Lessons For All:

As I wrap up this blog post, and finally answer the questions, there are five actions that I want to ask you to take:

  • Forecast With the Goal in Mind. Ask yourself this question and answer it. Design the model to meet the goal.
  • Understand the Impact of Demand Latency. Map the latency of the channel data to the order and understand how big of a barrier the dependency on order and shipment data for forecasting is for your organization by supply chain flow. (Most companies have five-to-six supply chain flows that are separate and distinct. A supply chain requiring a quick response should never be modeled using historical order data.)
  • Carefully Design the Model. Work design should follow the model design. The design of the model is crucial. The role of planners and process definition should follow after the model’s design.
  • Take Advantage of New Forms of Analytics. Invest in understanding the Art of Possible in-demand planning. Look beyond simple advances in optimization to understand what is possible using ontological learning and graph-based modeling.
  • Have the Courage to Redefine Work and Question the Status Quo. Planning as we know it is labor-intensive and not effective in most organizations. Measure the current FVA and identify the issues. Use this discovery to help educate the team. Along with asking yourself the question of what is the role of the forecast, ask what should be the role of the planner? And is the current definition of work a barrier to the potential opportunity to redefine work using new forms of analytics?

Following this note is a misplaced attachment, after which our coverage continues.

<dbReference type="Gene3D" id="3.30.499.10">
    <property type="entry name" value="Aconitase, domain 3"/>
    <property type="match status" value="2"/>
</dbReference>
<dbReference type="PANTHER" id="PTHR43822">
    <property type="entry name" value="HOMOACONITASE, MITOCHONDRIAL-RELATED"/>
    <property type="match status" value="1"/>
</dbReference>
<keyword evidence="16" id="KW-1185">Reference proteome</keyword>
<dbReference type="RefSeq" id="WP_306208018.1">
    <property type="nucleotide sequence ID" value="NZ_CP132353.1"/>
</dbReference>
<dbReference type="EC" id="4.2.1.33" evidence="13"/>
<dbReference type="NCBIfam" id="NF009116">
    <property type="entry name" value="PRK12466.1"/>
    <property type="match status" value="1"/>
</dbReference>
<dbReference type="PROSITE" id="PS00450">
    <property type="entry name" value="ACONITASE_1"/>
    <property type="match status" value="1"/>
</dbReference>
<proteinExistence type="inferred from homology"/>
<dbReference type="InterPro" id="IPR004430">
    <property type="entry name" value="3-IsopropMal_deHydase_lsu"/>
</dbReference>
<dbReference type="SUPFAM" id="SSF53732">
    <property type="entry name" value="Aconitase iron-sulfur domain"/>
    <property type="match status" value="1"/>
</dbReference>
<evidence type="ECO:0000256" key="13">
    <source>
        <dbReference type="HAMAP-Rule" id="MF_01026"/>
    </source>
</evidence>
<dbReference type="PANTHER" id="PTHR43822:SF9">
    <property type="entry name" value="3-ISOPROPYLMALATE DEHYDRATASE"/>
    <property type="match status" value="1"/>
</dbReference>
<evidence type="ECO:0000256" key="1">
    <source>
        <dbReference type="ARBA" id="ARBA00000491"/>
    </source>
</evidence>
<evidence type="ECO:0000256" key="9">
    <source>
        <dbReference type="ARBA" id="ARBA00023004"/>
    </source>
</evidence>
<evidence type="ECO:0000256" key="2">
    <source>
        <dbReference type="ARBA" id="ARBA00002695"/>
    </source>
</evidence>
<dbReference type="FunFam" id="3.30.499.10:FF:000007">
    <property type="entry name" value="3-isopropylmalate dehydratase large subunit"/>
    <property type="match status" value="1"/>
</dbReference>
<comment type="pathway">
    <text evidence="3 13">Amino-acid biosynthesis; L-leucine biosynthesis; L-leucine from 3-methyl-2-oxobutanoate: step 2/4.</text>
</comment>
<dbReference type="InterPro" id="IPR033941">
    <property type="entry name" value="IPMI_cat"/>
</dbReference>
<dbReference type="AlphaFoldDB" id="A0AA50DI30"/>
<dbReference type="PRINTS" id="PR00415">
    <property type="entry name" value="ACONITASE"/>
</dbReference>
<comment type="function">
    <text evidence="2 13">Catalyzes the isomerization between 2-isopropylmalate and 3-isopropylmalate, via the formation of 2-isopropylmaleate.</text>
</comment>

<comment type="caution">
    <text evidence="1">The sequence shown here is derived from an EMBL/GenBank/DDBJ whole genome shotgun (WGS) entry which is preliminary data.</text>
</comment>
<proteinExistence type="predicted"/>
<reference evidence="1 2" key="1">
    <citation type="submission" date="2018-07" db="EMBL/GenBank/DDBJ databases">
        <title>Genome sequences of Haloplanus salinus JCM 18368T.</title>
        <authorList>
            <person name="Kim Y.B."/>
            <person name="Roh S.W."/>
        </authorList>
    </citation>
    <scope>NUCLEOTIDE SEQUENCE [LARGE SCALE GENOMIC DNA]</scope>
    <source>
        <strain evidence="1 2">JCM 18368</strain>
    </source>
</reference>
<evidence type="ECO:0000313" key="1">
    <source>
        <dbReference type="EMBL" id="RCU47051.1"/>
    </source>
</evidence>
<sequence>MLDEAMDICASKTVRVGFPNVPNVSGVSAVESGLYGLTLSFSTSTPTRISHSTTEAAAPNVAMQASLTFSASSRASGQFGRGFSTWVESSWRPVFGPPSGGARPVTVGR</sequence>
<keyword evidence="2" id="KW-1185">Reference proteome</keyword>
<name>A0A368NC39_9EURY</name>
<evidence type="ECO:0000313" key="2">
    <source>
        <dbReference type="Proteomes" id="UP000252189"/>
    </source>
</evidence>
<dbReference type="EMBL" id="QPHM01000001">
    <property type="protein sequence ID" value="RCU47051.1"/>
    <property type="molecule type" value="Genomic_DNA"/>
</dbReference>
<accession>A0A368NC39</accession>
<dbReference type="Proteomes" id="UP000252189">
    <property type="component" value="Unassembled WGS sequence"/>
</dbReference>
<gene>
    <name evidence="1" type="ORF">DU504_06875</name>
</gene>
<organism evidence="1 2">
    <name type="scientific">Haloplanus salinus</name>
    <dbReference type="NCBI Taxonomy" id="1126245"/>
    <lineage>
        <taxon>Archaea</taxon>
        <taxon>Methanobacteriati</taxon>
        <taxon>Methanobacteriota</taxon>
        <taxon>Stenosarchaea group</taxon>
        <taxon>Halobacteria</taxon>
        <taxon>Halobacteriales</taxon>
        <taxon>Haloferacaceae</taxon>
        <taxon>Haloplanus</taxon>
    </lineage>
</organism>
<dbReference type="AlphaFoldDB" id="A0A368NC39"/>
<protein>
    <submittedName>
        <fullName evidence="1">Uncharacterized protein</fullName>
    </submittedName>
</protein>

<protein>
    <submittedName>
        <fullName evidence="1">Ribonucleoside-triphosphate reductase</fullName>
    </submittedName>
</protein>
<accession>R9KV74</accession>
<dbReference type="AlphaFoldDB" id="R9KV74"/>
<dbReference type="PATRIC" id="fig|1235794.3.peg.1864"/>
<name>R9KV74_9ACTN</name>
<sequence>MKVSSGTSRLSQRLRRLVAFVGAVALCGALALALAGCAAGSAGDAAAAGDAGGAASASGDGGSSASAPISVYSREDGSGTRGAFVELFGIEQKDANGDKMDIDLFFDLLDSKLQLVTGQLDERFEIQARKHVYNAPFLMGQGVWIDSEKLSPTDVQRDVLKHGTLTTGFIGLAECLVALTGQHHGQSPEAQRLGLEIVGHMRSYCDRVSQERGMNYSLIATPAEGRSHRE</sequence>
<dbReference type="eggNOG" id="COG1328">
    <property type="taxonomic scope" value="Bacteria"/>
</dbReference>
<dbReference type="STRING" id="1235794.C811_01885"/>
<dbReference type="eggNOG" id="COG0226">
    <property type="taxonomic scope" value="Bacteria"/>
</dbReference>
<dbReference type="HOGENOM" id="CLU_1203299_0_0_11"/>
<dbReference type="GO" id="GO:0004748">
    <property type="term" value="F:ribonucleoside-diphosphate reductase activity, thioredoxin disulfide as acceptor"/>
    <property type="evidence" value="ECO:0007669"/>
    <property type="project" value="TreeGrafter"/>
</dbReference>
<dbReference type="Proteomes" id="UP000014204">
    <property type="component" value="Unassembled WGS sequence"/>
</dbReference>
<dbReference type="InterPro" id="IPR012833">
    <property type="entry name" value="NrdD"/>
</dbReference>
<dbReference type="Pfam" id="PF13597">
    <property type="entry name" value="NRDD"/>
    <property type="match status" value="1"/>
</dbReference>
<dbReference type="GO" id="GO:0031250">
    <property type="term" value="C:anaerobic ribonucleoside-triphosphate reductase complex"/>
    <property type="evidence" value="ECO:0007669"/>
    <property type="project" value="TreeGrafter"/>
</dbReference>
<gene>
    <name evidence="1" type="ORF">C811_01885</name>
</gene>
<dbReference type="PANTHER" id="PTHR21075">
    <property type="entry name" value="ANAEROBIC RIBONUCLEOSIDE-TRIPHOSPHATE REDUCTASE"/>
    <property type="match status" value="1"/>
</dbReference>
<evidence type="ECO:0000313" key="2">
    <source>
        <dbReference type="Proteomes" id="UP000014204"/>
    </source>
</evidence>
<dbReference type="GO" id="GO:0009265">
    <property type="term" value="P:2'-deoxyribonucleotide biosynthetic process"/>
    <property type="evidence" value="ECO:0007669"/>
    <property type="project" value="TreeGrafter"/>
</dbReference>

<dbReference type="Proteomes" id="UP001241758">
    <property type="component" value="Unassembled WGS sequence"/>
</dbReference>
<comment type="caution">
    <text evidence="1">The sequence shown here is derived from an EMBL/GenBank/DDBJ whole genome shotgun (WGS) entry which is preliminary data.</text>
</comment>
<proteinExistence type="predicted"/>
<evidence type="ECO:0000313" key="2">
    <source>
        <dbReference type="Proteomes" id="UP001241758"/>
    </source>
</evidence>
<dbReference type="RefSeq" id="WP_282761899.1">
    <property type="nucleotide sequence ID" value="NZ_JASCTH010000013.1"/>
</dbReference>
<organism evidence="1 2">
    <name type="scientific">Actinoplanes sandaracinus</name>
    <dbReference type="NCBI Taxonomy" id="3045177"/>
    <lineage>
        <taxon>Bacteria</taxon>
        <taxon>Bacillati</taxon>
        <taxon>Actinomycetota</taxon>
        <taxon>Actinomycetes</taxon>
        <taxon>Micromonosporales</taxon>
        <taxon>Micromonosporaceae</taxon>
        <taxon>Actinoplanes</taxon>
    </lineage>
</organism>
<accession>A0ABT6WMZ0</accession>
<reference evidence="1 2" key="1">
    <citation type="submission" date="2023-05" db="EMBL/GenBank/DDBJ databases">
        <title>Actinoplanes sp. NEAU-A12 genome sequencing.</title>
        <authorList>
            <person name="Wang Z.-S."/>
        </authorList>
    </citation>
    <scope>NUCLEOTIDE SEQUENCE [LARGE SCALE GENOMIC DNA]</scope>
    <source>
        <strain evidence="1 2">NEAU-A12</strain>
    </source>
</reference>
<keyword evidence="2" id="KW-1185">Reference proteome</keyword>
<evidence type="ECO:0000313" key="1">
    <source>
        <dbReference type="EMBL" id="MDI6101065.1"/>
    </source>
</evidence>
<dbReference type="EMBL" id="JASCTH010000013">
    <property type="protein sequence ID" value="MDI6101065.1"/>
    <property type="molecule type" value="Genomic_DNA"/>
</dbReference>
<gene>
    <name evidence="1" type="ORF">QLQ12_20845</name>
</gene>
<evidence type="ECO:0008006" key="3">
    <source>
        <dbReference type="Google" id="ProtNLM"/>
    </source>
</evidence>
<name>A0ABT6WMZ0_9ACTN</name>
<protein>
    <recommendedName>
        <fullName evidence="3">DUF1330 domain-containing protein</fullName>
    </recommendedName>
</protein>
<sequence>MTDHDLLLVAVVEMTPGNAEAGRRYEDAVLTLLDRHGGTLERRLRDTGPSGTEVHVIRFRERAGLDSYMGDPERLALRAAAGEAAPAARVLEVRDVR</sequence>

A Succinct Answer to Both Questions

So, you might say, “OK. OK. Lora can you just answer the questions? Enough of the basics.” Let me try. (Sorry, I thought you needed some background.)

Why do consumer products companies not use retail data for supply chain planning? The answer is tradition. Companies lack alignment, and the pieces of software don’t neatly fit together. The rethinking of demand planning using new modeling techniques makes current Advanced Planning (APS), trade promotion, and sales planning techniques obsolete. Having the discussion requires the redefinition of work while challenging the status quo. Few companies have the leadership, understanding, and willingness to make this change.